I recently had a chance to compare the PMW-EX1 with a RED and an F23 (about which, more will be said in coming days). I collected quite a few video clips from the cameras and I’m going through the process of exporting still frames from the two Sonys, using Final Cut Pro. As I want to capture the full exposure range in the stills, there’s more to it than just parking the playhead on a frame and doing File > Export > Using QuickTime Conversion. As it turns out, there’s also a surprise.
Here’s an overexposed frame shown in FCP’s Canvas and WFM. This XDCAM HD EX clip from the EX1 is used in its native YCrCb (digital YUV component) format, and it has values ranging from 0% up to about 109%, the limit of overexposure in the 709 encoding used (of course, my timeline is also set up for YUV processing, or I wouldn’t see anything over 100%).
If I export this frame as-is, values above 100% will be clipped to 100% in the translation from YCrCb to RGB.
This occurs because FCP always exports to RGB stills assuming nominal 601 and 709 mappings: Y=0% renders as RGB=0,0,0 while Y=100% renders as RGB=255,255,255. FCP has long been able to allow an imported RGB value of 255,255,255 to map to either Y=100% (white) or Y=109% (super-white) depending on sequence settings, but unfortunately FCP always assumes the 100% mapping on export.
So to have exported stills that embrace the entire exposure range of the original clips, decrease the overall picture level from 109% to 100% to pull “super whites” into the legal range.
This is most easily done with the Color Corrector or Color Corrector 3-Way (both under Effects > Video Filters > Color Correction). In numerical mode, take the highlights slider
down to 235 from its default value of 255.
Having done that, the Canvas and WFM look like this:
Now the waveform is neatly contained in the 0% to 100% range. Notice that you can now see a differentiation in the last two bars on the lower row, which was well-nigh impossible before: FCP’s Canvas also maps 100% Y to RGB=255,255,255 and clips super-whites.
(The grayscale in these images isn’t very linear because this image is severely overexposed, and the EX1 is desperately applying its knee to contain the bright bits.)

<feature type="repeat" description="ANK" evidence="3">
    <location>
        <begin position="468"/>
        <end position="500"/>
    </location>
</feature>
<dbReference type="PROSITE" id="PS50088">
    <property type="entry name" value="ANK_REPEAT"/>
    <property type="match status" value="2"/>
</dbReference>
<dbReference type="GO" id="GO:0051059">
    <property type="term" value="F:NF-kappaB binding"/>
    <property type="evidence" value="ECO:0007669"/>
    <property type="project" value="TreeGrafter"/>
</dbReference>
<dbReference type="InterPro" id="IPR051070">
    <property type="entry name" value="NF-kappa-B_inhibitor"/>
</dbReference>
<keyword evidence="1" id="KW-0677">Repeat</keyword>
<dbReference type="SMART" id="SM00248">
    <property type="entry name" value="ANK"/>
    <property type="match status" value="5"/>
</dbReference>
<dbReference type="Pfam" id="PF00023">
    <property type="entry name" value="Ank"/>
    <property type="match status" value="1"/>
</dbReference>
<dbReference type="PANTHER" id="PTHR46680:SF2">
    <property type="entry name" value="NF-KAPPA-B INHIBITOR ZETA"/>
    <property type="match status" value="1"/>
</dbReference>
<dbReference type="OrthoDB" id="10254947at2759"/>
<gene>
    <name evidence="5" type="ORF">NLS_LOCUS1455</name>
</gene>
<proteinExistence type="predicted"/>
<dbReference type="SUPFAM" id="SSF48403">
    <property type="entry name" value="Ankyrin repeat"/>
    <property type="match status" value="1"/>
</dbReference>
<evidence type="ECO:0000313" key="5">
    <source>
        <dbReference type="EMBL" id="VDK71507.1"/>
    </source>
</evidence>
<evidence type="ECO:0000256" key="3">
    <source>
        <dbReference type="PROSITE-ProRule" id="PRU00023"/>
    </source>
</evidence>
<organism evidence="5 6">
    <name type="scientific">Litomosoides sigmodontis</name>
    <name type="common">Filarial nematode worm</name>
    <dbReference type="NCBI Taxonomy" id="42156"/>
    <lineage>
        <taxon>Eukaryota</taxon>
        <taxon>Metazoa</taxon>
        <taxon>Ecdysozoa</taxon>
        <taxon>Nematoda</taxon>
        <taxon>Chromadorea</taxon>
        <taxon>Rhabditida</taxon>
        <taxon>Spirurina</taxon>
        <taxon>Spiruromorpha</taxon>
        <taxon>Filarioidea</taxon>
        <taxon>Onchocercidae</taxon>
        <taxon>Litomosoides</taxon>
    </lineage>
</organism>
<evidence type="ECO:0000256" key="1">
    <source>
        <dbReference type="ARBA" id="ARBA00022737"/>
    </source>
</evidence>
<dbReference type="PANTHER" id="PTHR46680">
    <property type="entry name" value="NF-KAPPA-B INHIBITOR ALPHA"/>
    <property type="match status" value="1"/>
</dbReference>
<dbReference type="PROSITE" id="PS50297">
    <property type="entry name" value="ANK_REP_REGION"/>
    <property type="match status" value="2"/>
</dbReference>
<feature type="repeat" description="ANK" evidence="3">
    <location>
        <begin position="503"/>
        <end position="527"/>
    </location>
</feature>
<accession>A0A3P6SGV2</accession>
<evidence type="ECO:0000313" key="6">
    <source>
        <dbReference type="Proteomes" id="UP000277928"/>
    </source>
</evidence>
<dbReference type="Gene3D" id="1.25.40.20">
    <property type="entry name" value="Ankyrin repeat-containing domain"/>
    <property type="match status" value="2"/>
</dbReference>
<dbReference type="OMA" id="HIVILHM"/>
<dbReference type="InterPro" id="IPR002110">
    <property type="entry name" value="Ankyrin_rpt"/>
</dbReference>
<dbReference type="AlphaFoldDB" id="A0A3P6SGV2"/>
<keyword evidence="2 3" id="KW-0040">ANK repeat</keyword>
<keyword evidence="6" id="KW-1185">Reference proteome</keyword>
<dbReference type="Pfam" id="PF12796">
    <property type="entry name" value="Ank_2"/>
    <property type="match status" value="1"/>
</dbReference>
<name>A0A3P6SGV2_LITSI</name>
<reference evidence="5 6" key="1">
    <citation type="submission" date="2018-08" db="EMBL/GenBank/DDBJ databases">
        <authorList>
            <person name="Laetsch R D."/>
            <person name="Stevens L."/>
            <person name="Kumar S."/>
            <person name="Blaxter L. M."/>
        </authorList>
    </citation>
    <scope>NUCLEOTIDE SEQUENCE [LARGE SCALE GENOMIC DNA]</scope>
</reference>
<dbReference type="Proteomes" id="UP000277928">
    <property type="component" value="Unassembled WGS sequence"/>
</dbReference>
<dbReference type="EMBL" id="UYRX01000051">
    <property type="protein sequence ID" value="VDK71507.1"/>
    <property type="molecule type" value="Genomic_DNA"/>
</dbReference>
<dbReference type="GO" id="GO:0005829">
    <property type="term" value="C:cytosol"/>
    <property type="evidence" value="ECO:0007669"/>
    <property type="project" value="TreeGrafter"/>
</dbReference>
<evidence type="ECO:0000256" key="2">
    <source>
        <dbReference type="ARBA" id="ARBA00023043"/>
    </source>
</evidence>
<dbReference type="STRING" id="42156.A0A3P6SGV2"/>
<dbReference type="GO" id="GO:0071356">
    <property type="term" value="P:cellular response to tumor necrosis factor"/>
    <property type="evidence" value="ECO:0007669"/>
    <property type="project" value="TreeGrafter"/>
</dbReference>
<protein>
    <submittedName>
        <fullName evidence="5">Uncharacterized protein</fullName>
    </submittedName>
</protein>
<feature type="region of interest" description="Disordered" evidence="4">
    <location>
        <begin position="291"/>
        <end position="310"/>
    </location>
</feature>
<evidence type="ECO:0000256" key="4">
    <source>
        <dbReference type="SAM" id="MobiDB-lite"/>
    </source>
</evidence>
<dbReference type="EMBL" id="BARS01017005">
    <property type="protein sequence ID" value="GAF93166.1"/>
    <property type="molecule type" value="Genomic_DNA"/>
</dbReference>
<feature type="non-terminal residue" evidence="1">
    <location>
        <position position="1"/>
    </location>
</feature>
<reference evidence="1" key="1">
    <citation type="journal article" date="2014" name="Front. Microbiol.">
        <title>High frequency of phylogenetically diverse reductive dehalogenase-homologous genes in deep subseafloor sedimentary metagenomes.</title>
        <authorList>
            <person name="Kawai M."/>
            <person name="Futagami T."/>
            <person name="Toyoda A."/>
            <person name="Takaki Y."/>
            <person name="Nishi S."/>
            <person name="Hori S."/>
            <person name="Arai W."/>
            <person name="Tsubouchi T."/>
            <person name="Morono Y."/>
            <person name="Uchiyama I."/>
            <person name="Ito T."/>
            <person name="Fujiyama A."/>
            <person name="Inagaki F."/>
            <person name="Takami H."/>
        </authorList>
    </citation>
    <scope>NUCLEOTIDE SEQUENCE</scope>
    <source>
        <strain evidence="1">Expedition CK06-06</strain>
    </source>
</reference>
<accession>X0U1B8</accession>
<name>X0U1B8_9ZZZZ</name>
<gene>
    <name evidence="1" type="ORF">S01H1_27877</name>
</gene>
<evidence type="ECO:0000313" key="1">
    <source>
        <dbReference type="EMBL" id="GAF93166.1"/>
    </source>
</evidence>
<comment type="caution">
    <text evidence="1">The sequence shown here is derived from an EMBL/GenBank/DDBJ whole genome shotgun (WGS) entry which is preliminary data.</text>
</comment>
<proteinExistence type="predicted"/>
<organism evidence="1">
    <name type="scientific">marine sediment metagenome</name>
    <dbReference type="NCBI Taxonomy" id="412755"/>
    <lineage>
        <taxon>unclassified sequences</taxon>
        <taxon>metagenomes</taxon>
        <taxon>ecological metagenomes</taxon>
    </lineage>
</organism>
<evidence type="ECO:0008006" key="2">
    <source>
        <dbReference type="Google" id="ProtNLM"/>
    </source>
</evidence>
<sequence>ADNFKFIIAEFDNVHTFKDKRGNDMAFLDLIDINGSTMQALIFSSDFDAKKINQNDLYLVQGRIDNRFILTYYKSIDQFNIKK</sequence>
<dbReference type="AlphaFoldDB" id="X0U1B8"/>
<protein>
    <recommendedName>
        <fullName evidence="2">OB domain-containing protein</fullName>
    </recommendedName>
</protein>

So, having applied a gain change, I exported a test still… and what I got was a nasty surprise: Correct rendering up to an RGB value of 222,222,222, with everything above that level limited to 222,222,222. It’s as if I hadn’t applied the gain change until after FCP had clipped the superwhites! I found that I had to render my timeline first before exporting a still; when I pre-rendered, everything came out correctly:
Note how the the right-hand image lets you see the the lower grayscale fully, while the left-hand one clips the brighter values (it’s most easily seen on the grip head holding the chart, centered at the bottom of each image).
I’d guess at the following sequences of events:
• When I have raw YCrCb footage with filters applied but not rendered, and I export a still, FCP “sees” the rendering target as an RGB format. It thus takes my YCrCb source, transforms it to RGB (clipping its super-whites in the process), and then applies the filters, darkening peak whites from 255,255,255 to 222,222,222.
• When I pre-render the clip with filters applied in a YCrCb timeline, all the processing happens in YCrCb space, which allows super-whites. My image gets gain-reduced with no clipping. Then, when I export a still, FCP uses the render file as its source. Since it has no values over 100%, no clipping occurs, and I get an output still which accurately reflects the full range of my original YCrCb image.
The moral of the story? Since FCP appears to treat any export format as a “virtual sequence format”, it pays to pre-render any effects before exporting stills or RGB clip formats, otherwise, what you see won’t always be what you get!